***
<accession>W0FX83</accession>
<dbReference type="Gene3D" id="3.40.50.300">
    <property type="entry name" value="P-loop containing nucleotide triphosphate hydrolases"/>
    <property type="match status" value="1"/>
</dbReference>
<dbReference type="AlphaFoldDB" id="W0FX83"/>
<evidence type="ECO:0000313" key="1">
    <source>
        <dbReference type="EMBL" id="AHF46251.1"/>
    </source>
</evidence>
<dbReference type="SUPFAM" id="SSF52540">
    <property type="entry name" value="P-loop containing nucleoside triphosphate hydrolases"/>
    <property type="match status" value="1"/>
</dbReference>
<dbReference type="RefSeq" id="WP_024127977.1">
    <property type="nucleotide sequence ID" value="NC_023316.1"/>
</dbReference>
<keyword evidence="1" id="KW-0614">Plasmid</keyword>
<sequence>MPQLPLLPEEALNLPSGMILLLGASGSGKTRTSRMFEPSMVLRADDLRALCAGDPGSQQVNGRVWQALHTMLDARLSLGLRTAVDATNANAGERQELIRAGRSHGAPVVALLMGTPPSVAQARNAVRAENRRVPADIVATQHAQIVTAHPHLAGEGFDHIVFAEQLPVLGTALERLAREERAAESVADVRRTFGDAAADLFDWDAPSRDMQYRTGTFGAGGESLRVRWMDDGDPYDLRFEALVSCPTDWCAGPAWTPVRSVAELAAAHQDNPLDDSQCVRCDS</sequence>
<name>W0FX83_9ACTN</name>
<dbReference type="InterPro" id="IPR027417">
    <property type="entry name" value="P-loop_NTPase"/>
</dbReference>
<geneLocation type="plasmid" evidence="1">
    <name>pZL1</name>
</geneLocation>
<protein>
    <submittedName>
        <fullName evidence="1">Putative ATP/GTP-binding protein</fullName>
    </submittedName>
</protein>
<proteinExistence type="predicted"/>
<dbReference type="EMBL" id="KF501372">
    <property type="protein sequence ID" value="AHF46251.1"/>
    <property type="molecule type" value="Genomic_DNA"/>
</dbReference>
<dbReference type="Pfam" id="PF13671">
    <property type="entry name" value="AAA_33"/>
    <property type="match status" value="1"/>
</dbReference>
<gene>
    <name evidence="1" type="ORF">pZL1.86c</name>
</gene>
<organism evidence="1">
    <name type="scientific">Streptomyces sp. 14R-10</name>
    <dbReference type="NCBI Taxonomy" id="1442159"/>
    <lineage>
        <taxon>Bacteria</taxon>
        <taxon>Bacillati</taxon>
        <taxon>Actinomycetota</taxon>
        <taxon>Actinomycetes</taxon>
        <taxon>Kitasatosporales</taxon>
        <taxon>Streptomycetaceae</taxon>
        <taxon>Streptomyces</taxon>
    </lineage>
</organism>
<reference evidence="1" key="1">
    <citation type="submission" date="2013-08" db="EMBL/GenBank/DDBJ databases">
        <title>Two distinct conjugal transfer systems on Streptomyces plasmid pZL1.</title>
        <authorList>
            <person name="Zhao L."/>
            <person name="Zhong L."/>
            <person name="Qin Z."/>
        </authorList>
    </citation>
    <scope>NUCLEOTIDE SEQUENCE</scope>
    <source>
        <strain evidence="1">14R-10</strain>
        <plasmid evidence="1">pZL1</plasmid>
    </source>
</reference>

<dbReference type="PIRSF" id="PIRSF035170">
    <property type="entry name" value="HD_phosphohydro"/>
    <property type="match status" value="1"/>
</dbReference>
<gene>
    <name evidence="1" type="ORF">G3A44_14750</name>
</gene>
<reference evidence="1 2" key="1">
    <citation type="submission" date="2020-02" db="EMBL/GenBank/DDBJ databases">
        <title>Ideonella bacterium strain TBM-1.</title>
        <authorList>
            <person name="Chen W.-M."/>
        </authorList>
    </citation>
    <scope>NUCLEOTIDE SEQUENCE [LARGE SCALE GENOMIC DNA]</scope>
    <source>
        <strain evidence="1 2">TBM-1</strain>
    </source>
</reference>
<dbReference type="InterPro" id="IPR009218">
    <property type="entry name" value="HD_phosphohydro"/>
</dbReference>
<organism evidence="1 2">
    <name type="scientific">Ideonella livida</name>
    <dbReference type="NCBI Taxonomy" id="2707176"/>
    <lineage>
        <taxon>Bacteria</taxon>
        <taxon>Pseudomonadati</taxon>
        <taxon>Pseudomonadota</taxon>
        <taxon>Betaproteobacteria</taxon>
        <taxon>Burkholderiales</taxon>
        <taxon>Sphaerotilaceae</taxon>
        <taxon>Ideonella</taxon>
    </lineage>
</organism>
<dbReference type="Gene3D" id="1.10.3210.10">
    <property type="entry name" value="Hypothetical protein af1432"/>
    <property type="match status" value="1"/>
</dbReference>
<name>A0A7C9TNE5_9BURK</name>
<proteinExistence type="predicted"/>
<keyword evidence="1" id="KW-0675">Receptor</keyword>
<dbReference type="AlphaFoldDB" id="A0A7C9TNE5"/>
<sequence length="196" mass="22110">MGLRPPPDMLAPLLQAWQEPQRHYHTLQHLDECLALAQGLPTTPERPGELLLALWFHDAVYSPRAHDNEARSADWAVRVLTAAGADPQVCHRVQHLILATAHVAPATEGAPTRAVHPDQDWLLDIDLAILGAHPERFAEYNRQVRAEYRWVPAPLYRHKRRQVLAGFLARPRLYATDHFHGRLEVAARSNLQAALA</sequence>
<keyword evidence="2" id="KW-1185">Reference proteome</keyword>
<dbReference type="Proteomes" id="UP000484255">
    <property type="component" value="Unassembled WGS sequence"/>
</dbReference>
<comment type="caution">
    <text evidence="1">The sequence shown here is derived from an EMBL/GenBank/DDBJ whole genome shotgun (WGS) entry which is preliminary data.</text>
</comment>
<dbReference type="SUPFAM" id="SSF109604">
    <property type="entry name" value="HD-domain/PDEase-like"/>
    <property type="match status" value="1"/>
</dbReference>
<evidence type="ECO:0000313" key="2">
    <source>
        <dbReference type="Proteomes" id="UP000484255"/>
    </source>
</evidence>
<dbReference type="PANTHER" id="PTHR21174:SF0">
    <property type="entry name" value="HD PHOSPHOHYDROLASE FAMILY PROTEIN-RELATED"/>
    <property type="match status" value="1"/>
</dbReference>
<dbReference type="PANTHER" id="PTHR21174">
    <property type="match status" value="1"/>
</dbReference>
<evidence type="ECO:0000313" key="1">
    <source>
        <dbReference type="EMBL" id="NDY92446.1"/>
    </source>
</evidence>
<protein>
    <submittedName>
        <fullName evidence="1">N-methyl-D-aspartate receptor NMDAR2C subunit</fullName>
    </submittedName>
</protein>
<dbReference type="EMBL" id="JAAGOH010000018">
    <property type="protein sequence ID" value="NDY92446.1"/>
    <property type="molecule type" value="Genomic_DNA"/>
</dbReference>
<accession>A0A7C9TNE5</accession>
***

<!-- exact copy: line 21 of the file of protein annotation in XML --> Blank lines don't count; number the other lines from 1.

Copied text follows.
<name>W0FX83_9ACTN</name>